Anyway, the eye doctor informed us today that we were going to need to take further steps. He has started by covering his "good eye" lense with contact paper in hopes of strengthening his bad eye. We are also back to appointments every other month. I don't know where this is going to lead eventually, but I am an ace-number-one worrier and my imagination has already taken over. Spencer is being a good sport about the whole thing and did inform me that he felt his right eye "already getting stronger" on the car ride home.

It was at the end of this appointment that I felt like the universe was playing a little unfair. I was already feeling pretty down when I went out to make Spencer's next appointment and the receptionist looked up and said, "Is January 7th a good day for you? That'll be a Wednesday." I just about lost it right there and then. January 7th would have been my sister's 36th birthday. She was always funny about her birthday because she felt that it was never celebrated enough since everyone was always celebrated-out by the time January 7th came along. I suddenlty felt a terrible wave of guilt, because I've just been going on with life and I've been shutting out reality, because if I think about things too much, it hurts too bad and I'm so tired.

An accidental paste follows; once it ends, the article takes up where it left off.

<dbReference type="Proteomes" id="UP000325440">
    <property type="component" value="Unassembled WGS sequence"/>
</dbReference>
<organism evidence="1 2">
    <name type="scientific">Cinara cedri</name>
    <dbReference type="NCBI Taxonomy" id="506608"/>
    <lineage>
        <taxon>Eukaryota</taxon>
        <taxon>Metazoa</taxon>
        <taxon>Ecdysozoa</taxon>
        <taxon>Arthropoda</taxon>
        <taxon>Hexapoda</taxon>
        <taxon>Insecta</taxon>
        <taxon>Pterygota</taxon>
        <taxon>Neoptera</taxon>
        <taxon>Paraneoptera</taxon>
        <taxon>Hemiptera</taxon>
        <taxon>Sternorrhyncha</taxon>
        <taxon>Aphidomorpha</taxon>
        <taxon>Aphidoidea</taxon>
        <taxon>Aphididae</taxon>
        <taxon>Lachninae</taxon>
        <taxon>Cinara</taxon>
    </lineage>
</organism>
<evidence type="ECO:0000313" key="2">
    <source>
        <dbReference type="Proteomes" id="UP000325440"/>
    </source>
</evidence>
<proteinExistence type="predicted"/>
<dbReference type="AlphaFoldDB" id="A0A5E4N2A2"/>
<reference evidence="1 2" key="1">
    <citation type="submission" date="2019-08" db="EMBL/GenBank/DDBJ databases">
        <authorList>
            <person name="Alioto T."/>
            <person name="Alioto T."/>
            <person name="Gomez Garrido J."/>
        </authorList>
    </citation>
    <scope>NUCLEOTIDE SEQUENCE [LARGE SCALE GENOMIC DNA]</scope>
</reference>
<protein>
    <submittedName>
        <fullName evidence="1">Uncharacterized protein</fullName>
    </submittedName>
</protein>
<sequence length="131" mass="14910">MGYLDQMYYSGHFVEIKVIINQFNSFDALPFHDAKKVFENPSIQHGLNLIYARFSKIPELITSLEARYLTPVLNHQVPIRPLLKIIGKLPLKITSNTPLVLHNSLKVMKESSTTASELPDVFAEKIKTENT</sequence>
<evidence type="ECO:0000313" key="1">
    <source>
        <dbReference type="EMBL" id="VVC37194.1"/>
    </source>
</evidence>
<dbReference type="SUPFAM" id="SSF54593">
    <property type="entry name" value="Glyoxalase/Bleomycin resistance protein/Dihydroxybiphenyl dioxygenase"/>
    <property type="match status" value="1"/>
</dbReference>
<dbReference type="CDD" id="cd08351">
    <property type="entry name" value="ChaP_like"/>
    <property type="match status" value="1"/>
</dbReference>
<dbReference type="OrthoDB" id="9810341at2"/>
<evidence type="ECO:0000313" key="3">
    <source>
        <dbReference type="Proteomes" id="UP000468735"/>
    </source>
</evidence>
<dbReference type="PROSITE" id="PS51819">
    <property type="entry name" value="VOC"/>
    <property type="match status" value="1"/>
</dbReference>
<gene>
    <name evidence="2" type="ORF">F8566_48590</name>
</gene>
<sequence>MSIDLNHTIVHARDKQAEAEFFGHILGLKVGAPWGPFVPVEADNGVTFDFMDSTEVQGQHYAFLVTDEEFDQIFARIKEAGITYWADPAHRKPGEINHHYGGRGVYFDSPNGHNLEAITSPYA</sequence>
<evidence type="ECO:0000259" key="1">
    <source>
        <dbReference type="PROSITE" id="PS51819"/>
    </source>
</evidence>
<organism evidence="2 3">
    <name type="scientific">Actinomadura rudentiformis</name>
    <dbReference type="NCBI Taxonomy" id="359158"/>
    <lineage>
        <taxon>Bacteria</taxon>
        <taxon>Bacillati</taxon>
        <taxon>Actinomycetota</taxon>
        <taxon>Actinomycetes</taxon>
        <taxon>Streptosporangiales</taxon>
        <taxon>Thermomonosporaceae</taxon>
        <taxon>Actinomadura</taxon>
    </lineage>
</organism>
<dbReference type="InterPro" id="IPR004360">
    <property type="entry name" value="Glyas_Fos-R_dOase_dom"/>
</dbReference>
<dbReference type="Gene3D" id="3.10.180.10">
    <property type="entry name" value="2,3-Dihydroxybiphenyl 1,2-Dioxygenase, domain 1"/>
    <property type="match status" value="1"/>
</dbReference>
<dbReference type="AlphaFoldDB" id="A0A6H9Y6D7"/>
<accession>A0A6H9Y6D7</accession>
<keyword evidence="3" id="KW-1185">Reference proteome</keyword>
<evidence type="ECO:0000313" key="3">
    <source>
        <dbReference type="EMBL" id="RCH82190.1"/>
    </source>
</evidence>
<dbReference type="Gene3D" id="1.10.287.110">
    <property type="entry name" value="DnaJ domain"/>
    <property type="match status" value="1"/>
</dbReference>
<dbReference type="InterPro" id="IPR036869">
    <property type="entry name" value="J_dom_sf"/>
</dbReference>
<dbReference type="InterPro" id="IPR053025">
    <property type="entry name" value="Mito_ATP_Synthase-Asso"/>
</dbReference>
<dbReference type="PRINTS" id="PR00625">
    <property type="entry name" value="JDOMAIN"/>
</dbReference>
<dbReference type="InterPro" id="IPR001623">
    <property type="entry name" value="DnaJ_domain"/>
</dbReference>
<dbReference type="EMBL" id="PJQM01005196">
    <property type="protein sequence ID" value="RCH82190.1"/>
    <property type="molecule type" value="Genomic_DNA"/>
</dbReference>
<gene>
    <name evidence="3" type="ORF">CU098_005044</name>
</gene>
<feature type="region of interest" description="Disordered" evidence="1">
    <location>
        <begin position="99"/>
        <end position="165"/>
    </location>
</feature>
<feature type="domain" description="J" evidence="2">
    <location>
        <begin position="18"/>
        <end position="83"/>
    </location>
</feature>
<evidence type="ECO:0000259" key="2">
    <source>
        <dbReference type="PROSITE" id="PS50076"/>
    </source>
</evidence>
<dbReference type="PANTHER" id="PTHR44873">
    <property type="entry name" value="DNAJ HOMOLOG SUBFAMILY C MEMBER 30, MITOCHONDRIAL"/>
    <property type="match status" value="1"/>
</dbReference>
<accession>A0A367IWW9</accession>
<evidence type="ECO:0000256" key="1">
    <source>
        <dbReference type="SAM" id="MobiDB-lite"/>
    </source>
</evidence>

So, this morning, after dropping off Spencer at school and putting Michael down for a nap, I allowed myself an indulgence and I let my tears flow. I cried because she is gone and I couldn't stop it and I don't think I ever really understood her and I'm so sorry. I cried because I can't help anything now. I had grandiose ideas at one point of how helpful I was going to be to her grieving husband and young son and, really, I'm just not. I'm barely holding myself together. I cried because it all still seems so wrong. I'm not so sure that I will ever completely come to terms with the fact that my sister took her own life. And in a way, that makes me feel broken...and I don't want to be broken. But, I don't know if just pretending it isn't what it is is even worse.